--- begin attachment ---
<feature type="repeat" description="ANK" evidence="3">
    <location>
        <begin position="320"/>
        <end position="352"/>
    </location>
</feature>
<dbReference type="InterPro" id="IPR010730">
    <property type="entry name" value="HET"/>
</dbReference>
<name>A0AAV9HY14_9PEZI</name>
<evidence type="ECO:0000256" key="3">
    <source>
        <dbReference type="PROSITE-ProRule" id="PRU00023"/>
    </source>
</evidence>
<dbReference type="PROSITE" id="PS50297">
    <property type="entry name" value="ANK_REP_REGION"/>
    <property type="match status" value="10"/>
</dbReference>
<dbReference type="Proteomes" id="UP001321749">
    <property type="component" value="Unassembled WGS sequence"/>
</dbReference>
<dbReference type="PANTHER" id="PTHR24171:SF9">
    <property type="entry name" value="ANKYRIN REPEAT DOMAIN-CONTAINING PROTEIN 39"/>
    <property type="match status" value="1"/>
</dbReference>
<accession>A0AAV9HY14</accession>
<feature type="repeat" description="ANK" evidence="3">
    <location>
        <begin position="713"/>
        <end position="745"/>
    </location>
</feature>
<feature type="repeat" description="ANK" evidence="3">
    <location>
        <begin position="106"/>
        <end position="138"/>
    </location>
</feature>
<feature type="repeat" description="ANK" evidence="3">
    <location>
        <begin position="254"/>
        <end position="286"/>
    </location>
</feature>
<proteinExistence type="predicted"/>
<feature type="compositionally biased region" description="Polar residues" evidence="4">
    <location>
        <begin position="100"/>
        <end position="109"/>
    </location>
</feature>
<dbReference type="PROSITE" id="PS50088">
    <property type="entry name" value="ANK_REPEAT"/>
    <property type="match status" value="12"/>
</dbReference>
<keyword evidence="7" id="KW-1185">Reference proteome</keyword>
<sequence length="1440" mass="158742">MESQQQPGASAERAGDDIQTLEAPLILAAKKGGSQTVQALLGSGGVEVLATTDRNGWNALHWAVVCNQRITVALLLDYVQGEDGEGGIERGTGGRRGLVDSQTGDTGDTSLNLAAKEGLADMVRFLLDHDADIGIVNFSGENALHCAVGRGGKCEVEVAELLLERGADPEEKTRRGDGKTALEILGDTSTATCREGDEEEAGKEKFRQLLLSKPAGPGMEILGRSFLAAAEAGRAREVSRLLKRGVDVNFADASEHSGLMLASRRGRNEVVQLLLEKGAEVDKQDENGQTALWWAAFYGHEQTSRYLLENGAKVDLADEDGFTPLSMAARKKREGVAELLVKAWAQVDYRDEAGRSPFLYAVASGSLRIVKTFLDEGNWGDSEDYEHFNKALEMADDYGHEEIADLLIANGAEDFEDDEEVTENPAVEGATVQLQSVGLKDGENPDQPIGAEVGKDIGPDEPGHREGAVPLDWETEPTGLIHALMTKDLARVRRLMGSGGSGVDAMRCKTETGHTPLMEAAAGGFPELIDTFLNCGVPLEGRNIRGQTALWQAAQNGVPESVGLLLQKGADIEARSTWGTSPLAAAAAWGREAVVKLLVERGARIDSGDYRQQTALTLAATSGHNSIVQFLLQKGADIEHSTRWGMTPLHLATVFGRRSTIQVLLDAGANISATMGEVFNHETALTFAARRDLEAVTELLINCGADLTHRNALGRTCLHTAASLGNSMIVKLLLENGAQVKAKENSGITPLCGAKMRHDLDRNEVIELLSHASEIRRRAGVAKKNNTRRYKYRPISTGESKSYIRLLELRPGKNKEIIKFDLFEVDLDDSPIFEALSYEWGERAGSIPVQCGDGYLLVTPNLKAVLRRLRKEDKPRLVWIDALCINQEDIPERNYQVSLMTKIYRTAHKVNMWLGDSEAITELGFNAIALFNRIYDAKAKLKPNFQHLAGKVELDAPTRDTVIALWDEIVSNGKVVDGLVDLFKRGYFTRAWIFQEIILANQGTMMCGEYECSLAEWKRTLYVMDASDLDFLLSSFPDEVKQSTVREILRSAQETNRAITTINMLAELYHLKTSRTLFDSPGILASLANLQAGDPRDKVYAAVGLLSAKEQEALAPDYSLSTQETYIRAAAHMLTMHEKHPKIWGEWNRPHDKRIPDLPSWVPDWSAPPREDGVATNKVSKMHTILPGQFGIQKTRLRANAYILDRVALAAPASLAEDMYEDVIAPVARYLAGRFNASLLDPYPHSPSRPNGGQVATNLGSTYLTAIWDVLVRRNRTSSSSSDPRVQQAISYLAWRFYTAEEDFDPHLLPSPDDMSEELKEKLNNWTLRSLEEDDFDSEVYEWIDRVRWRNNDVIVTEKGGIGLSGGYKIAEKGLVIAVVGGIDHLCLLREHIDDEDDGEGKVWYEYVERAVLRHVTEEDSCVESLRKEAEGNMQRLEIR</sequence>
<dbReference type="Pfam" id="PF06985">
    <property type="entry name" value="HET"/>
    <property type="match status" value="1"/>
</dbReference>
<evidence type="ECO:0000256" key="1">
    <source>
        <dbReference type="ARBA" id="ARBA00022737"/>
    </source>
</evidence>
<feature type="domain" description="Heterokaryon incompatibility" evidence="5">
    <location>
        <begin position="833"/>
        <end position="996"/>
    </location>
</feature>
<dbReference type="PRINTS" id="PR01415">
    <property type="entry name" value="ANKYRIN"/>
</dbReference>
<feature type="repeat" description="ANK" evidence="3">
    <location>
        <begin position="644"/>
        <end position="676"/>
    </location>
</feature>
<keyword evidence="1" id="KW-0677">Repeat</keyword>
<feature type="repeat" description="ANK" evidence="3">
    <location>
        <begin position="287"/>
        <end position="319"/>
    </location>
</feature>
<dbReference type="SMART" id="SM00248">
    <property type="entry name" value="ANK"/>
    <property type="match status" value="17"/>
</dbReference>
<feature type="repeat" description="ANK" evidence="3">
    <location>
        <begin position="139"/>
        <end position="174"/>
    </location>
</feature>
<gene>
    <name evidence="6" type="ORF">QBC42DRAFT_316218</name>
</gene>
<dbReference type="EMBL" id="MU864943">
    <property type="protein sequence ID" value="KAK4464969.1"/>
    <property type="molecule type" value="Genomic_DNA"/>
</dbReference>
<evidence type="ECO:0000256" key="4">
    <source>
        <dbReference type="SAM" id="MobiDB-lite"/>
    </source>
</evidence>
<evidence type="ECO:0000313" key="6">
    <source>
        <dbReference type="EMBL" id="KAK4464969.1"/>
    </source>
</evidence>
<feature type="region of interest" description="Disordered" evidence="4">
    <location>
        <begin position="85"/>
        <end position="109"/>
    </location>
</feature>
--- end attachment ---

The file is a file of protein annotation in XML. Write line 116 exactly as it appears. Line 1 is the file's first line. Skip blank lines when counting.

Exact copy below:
</evidence>